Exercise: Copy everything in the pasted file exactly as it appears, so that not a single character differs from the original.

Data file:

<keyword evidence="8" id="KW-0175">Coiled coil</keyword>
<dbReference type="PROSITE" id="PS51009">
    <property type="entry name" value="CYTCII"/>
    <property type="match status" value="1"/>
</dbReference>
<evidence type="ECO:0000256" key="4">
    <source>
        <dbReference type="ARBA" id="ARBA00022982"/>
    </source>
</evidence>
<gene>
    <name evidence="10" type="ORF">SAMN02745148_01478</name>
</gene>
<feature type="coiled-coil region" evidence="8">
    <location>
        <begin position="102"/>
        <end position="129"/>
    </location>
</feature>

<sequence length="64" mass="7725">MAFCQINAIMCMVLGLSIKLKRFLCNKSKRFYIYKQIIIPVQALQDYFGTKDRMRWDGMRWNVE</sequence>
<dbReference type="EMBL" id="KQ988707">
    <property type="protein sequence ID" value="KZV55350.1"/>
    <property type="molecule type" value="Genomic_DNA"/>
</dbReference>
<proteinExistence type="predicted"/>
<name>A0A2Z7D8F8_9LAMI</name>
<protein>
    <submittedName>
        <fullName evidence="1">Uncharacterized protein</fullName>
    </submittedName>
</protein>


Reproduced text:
<keyword evidence="8" id="KW-0175">Coiled coil</keyword>
<dbReference type="PROSITE" id="PS51009">
    <property type="entry name" value="CYTCII"/>
    <property type="match status" value="1"/>
</dbReference>
<evidence type="ECO:0000256" key="4">
    <source>
        <dbReference type="ARBA" id="ARBA00022982"/>
    </source>
</evidence>
<gene>
    <name evidence="10" type="ORF">SAMN02745148_01478</name>
</gene>
<feature type="coiled-coil region" evidence="8">
    <location>
        <begin position="102"/>
        <end position="129"/>
    </location>
</feature>

<sequence length="64" mass="7725">MAFCQINAIMCMVLGLSIKLKRFLCNKSKRFYIYKQIIIPVQALQDYFGTKDRMRWDGMRWNVE</sequence>
<dbReference type="EMBL" id="KQ988707">
    <property type="protein sequence ID" value="KZV55350.1"/>
    <property type="molecule type" value="Genomic_DNA"/>
</dbReference>
<proteinExistence type="predicted"/>
<name>A0A2Z7D8F8_9LAMI</name>
<protein>
    <submittedName>
        <fullName evidence="1">Uncharacterized protein</fullName>
    </submittedName>
</protein>